A second preferred embodiment has a second row of pins on the opposite side of the rip strip carrier from the first row of pins, and is referred to as a DIP set. A variation of this embodiment places the second row of pins on the same side of the rip strip carrier as the first row of pins and the pins of the first and second rows are spaced and offset to allow the interleaved attachment of the respective rows of pins to the rip strip carrier. Attachment and removal of the optional snap-off keepers and the rip strip carrier proceeds as above for the case of the SIP set.
A third embodiment interposes a second snap-off keeper between the row of pins and the rip strip carrier. Such an embodiment allows the forces of ripping the rip strip carrier away from the printed circuit board to be isolated from the newly formed solder joints between the pins and the printed circuit board. The second snap-off keeper is then folded along the axis of the pins' attachment to the printed circuit board near the pins' attachment to the second snap-off keeper. This embodiment can be incorporated in the SIP set and DIP set cases described above.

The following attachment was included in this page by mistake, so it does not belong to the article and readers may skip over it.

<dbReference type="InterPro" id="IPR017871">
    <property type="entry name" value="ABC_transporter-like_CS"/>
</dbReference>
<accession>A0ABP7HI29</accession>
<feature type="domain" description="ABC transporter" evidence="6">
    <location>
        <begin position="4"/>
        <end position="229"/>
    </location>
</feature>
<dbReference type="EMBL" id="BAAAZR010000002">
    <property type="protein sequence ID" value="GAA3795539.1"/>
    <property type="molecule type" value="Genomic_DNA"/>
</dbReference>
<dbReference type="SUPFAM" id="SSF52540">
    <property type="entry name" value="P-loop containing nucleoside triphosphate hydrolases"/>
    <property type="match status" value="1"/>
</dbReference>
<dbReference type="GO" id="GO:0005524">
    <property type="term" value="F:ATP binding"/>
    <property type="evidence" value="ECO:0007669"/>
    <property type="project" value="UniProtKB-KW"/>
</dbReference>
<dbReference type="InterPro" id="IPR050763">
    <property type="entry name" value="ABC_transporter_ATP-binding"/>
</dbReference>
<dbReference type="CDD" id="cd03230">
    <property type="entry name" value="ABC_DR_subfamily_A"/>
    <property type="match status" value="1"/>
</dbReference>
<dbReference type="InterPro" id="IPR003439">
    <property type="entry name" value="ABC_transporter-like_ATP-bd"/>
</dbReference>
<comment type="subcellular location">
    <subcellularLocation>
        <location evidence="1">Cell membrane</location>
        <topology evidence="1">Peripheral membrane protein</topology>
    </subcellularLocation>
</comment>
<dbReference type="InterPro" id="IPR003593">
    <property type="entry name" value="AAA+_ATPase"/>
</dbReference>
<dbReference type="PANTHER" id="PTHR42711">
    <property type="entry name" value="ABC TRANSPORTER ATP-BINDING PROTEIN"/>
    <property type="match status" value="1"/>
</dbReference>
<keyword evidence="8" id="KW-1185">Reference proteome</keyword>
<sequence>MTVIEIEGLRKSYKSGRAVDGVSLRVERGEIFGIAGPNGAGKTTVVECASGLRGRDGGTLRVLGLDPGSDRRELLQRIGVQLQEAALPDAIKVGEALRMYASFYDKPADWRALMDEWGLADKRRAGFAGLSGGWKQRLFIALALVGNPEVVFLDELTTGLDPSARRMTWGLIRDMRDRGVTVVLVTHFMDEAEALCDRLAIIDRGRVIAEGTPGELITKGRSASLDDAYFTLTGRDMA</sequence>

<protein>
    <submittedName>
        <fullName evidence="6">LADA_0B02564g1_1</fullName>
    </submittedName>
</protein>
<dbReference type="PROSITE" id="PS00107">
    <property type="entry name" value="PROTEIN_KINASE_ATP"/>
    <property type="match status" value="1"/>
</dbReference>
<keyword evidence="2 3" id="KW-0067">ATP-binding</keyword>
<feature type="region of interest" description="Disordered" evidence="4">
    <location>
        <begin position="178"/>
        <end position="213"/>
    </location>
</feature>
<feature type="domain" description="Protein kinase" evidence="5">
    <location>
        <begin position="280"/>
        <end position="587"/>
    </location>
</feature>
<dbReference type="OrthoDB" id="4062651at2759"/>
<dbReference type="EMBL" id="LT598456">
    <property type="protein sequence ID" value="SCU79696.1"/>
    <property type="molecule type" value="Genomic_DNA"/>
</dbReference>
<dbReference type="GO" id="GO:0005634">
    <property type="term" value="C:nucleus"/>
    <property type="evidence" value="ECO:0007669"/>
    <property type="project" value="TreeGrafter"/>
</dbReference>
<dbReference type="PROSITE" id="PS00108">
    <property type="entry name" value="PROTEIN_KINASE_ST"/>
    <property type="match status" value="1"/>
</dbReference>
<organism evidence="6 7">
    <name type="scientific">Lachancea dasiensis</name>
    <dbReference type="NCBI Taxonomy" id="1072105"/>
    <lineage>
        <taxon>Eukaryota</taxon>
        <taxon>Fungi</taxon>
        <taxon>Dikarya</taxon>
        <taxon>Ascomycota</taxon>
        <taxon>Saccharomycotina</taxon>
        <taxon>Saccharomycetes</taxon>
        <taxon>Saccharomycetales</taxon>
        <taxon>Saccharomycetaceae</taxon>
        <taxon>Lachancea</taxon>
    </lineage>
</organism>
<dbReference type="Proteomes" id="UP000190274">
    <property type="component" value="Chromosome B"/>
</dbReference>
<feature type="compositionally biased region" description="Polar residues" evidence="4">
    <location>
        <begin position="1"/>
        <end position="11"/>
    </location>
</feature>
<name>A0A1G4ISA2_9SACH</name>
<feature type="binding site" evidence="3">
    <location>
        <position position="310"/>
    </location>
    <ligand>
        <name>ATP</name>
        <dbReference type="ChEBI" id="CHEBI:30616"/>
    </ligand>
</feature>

A fourth embodiment has four rows of in-line spaced pins, each row aligned about the four edges of a square or rectangular rip strip carrier and attached to the rip strip carrier at weakened areas, each row is spaced a standardized distance from the adjacent and opposed rows, and with the opposed row parallel to to the other and aligned at right angles to the adjacent rows. Such embodiment describes a QUAD pack.
A fifth embodiment has attachable thermoplastic structural supports which, when assembled following carrier strip removal from the pins, mechanically attaches directly to the SMT PCB, and provides a means of electrically connecting wires, cables or connectors to the SMT pins, and thus isolates mechanical stresses and strains from the soldered connections.